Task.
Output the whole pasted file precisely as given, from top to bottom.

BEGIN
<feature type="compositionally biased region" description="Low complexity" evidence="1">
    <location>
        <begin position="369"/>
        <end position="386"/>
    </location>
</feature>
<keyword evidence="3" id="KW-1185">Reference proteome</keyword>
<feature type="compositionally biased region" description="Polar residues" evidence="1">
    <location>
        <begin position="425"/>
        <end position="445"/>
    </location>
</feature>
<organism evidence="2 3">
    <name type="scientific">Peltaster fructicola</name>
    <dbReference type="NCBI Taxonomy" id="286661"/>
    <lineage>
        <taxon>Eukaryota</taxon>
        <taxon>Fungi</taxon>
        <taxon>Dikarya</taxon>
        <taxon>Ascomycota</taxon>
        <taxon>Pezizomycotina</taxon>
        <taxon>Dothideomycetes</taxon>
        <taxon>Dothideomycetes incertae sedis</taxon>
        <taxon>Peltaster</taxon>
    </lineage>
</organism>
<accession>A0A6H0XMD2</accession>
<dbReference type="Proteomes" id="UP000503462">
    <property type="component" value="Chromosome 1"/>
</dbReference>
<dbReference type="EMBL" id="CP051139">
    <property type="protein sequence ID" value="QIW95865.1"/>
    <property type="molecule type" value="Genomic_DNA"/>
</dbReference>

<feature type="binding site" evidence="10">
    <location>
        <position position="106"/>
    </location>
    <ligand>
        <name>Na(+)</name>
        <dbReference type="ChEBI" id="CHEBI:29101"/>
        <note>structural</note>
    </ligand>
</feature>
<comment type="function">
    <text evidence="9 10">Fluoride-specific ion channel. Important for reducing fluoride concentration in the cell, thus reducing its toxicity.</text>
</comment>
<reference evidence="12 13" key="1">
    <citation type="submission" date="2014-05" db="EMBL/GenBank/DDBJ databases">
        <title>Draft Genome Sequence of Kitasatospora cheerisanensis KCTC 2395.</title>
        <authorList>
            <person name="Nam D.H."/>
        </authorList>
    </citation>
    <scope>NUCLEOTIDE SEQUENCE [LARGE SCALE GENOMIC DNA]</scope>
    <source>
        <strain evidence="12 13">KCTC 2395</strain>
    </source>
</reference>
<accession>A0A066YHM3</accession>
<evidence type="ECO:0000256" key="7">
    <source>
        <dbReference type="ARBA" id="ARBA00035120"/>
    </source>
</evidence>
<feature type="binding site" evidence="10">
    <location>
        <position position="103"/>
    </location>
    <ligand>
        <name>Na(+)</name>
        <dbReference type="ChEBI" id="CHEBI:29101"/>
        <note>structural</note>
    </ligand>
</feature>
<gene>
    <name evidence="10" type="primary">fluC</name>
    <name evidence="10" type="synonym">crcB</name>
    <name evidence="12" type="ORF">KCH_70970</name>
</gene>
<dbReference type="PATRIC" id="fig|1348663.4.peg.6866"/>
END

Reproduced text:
<feature type="compositionally biased region" description="Low complexity" evidence="1">
    <location>
        <begin position="369"/>
        <end position="386"/>
    </location>
</feature>
<keyword evidence="3" id="KW-1185">Reference proteome</keyword>
<feature type="compositionally biased region" description="Polar residues" evidence="1">
    <location>
        <begin position="425"/>
        <end position="445"/>
    </location>
</feature>
<organism evidence="2 3">
    <name type="scientific">Peltaster fructicola</name>
    <dbReference type="NCBI Taxonomy" id="286661"/>
    <lineage>
        <taxon>Eukaryota</taxon>
        <taxon>Fungi</taxon>
        <taxon>Dikarya</taxon>
        <taxon>Ascomycota</taxon>
        <taxon>Pezizomycotina</taxon>
        <taxon>Dothideomycetes</taxon>
        <taxon>Dothideomycetes incertae sedis</taxon>
        <taxon>Peltaster</taxon>
    </lineage>
</organism>
<accession>A0A6H0XMD2</accession>
<dbReference type="Proteomes" id="UP000503462">
    <property type="component" value="Chromosome 1"/>
</dbReference>
<dbReference type="EMBL" id="CP051139">
    <property type="protein sequence ID" value="QIW95865.1"/>
    <property type="molecule type" value="Genomic_DNA"/>
</dbReference>

<feature type="binding site" evidence="10">
    <location>
        <position position="106"/>
    </location>
    <ligand>
        <name>Na(+)</name>
        <dbReference type="ChEBI" id="CHEBI:29101"/>
        <note>structural</note>
    </ligand>
</feature>
<comment type="function">
    <text evidence="9 10">Fluoride-specific ion channel. Important for reducing fluoride concentration in the cell, thus reducing its toxicity.</text>
</comment>
<reference evidence="12 13" key="1">
    <citation type="submission" date="2014-05" db="EMBL/GenBank/DDBJ databases">
        <title>Draft Genome Sequence of Kitasatospora cheerisanensis KCTC 2395.</title>
        <authorList>
            <person name="Nam D.H."/>
        </authorList>
    </citation>
    <scope>NUCLEOTIDE SEQUENCE [LARGE SCALE GENOMIC DNA]</scope>
    <source>
        <strain evidence="12 13">KCTC 2395</strain>
    </source>
</reference>
<accession>A0A066YHM3</accession>
<evidence type="ECO:0000256" key="7">
    <source>
        <dbReference type="ARBA" id="ARBA00035120"/>
    </source>
</evidence>
<feature type="binding site" evidence="10">
    <location>
        <position position="103"/>
    </location>
    <ligand>
        <name>Na(+)</name>
        <dbReference type="ChEBI" id="CHEBI:29101"/>
        <note>structural</note>
    </ligand>
</feature>
<gene>
    <name evidence="10" type="primary">fluC</name>
    <name evidence="10" type="synonym">crcB</name>
    <name evidence="12" type="ORF">KCH_70970</name>
</gene>
<dbReference type="PATRIC" id="fig|1348663.4.peg.6866"/>